Recycling change in Fort Mill means no glass collection

A small, blue plastic bin residents can use to collect their recyclables shown outside a large, green dumpster used to deposit glass at the York County recycling center neat Baxter.
As of Sept. 1, Town of Fort Mill residents can not place their glass curbside for recycling pickup. However, they can bring their glass to one of the York County-run collection sites. Two of them are in Fort Mill. (MillTown News file photo).

FORT MILL — Soon, town residents who want to recycle their glass rather than toss their bottles and jars in the trash will have to go out of their way to do it.

Just as the City of Tega Cay did last year, the Town of Fort Mill is cutting glass out of the list of items residents can place curbside for pickup. Town residents can still take their glass to one of the two York County-run recycling centers in Fort Mill, or elsewhere in the county.

The change is effective Sept. 1, according to the town. This change only effects residents who live inside Fort Mill town limits.

Residents pay a fee to the town for curbside trash and recycling pickup. Like in Tega Cay, Fort Mill is arranging for a contractor to transport residential recycling, sans glass, to the county’s sorting and processing facility in York. The town’s contractor, Waste-Pro USA, is no longer accepting glass because it’s more difficult to process after it breaks down during transport, the town said in a statement.

According to the statement, “To reduce the costs associated with collecting and hauling recyclables, the town has made arrangements with York County for our third-party collector, Waste Pro USA, to take recyclables to York County’s facility beginning Sept. 1. The biggest change for customers is the removal of glass, which is due to the fact that during the collection and transportation process, glass breaks down and begins to damage and wear down machinery. As such, it cannot be co-mingled with other recyclables anymore. Customers will still be able to recycle glass by bringing their items to one of York County’s Solid Waste & Recycling Centers (Baxter Center at 1731 Highway 160, or Fort Mill East Center at 1390 East Hensley Road at Fort Mill Parkway).”

At one point, Tega Cay had cut its recycling program back to the point of accepting only mixed paper. However, earlier this year, a deal was reached with York County to take plastics, aluminum and tin. However, taking glass was not part of the arrangement, leaving residents to take their glass to a couple of collection points in the city as well as the county centers. One near Baxter Village in unincorporated York County between the Town of Fort Mill and Tega Cay city limits, is around two miles from Tega Cay.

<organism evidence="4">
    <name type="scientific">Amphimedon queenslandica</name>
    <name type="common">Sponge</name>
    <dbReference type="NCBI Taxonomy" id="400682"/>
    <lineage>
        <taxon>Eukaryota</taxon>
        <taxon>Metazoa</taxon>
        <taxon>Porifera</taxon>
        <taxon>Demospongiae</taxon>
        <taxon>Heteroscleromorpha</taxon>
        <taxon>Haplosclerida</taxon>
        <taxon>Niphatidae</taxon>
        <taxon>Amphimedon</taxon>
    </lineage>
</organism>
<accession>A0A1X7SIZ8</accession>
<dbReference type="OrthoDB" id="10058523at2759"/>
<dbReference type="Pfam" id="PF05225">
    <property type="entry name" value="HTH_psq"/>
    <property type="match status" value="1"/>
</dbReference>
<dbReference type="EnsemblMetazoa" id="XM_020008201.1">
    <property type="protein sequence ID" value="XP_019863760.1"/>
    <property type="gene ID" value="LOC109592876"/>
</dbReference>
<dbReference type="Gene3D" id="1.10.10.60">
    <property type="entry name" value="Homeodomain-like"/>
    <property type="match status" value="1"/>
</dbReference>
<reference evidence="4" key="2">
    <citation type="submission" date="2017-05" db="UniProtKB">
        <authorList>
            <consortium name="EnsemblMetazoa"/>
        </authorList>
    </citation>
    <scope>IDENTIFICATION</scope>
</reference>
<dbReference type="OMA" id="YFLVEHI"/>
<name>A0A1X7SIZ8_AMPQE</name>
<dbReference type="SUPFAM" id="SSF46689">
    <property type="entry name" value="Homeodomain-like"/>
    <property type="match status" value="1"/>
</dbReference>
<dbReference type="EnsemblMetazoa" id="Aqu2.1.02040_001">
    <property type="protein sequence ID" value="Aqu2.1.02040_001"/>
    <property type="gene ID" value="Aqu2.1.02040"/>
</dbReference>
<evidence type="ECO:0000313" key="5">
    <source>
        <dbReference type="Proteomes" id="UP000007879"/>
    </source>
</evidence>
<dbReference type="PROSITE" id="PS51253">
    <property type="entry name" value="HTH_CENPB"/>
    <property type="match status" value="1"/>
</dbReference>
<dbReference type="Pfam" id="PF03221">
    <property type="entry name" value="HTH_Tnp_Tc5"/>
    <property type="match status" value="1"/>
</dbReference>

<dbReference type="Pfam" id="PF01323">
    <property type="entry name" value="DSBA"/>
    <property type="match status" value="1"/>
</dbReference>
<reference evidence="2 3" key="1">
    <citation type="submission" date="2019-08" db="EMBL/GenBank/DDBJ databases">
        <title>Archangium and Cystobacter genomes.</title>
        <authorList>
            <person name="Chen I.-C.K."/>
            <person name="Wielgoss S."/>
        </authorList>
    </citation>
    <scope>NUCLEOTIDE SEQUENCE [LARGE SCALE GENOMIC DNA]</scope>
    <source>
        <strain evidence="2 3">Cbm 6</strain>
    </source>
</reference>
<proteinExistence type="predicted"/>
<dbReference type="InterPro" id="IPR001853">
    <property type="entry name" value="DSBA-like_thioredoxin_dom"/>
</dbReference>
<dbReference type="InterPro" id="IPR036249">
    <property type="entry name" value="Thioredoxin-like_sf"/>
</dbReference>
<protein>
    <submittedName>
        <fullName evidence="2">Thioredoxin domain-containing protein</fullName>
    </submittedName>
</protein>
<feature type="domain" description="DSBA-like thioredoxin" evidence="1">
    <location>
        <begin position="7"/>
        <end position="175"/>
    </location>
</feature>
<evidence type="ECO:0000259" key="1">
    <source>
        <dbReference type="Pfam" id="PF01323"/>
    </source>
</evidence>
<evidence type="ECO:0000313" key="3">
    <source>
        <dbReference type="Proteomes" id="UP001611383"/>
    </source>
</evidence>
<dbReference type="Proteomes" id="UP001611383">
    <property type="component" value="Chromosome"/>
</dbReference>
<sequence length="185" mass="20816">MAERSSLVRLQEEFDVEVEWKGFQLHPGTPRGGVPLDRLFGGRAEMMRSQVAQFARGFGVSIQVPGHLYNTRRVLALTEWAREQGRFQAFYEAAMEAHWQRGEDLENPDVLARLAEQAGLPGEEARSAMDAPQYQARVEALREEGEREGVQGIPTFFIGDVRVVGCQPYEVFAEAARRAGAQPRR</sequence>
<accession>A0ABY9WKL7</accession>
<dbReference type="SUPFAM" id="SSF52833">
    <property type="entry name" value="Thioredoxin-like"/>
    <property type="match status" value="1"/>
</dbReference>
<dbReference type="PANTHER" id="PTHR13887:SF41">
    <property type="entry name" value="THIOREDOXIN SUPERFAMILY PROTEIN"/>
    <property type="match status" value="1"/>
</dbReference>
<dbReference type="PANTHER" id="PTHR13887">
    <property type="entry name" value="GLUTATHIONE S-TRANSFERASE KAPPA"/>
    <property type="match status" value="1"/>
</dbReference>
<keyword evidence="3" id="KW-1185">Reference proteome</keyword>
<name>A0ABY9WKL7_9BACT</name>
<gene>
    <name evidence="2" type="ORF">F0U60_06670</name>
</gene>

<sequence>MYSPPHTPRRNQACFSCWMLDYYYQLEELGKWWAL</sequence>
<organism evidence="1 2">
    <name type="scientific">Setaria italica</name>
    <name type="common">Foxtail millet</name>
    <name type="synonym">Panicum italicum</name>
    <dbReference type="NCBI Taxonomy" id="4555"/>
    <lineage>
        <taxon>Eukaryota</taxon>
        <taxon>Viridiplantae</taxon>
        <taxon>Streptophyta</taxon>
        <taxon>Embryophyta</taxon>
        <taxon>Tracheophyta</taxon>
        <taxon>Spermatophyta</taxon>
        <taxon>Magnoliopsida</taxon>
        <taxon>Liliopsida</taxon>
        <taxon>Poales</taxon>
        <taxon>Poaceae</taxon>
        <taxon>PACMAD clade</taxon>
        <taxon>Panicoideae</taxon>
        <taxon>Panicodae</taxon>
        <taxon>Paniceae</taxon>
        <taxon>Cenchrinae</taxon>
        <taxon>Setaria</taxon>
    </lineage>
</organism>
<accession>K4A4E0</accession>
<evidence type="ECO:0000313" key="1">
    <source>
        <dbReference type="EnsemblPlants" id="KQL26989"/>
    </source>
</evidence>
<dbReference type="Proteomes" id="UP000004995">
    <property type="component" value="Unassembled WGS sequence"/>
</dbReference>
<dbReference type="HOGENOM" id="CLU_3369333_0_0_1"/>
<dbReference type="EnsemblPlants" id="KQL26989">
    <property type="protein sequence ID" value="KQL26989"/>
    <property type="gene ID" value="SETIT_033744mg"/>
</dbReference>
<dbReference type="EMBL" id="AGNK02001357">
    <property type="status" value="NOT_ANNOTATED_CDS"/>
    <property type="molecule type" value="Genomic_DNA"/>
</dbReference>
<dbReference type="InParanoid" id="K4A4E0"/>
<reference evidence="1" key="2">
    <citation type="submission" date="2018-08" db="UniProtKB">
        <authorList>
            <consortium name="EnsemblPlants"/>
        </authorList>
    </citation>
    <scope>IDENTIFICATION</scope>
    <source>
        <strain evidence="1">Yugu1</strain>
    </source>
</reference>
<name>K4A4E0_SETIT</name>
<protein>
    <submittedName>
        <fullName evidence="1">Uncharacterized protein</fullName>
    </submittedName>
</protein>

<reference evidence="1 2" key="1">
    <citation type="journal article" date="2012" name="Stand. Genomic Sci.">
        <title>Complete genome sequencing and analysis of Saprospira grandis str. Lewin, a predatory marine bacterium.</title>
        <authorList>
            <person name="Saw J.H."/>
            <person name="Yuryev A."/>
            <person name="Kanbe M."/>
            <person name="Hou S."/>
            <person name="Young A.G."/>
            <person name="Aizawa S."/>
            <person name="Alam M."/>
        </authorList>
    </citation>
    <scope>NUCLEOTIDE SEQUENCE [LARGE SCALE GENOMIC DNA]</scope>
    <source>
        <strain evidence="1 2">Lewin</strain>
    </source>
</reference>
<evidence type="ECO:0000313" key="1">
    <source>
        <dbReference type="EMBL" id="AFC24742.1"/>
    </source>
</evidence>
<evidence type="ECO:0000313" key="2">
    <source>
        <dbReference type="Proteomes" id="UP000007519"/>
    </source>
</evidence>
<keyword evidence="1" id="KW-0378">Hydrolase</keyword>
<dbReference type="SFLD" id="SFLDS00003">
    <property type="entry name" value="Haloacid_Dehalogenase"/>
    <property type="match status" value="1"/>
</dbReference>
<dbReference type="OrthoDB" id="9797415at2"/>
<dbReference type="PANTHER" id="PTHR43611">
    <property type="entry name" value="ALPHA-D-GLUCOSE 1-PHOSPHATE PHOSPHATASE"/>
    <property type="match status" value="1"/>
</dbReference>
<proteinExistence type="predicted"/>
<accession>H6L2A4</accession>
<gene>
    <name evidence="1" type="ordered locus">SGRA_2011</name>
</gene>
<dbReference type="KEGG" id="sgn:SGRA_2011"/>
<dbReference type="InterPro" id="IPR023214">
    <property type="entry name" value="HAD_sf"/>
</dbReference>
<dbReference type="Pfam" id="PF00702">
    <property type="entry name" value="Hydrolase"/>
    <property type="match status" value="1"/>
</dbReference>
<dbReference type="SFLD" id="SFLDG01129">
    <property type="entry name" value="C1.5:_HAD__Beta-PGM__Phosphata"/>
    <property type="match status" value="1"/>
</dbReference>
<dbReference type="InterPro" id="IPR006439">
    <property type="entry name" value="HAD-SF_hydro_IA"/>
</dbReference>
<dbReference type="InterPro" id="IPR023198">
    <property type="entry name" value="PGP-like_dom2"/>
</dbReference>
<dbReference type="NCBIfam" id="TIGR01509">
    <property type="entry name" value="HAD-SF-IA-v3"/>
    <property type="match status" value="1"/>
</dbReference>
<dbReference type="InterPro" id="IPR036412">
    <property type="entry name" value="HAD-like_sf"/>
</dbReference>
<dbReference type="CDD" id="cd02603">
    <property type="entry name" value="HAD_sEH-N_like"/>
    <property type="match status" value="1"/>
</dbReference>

Did you know?

If you can’t repurpose your used textiles, you can bring them to a York County-run recycling center. (Photo by Michael Harrison)

Among the many items – from cardboard, metal, electronics, cooking oil and furniture, to paint and household trash – people can take to the York County collections sites are textiles. Clothes, shows, accessories and anything made of fabric can be deposited. That’s not new, but some recyclers may not be aware. Recently, facilities Baxter made the textiles container more visible.

“The centers have accepted textiles for recycling for many years, but we recently changed to a different vendor and they suggested placing the containers in more visible areas,” Leslie Hatchell, recycling educator/coordinator for York County, wrote in an email.

“There are collection containers at all sites except at the temporary site in Fort Mill.  The new Fort Mill site will have a container.  Items collected are sent to a sorting facility where they are graded. Useable items are sent to Third World countries for reuse, or sold to thrift stores, and unusable items are shredded to be used for things like insulation,” Hatchell wrote.

Hatchell, however, also said in the email that the county collecting textiles is not an ideal practice. Repurposing locally would be better, she said.

“We suggest that residents donate usable textiles to local charities or share with a friend. The textile recycling at the centers is one last effort to keep items out of the landfill,” Hatchell wrote.

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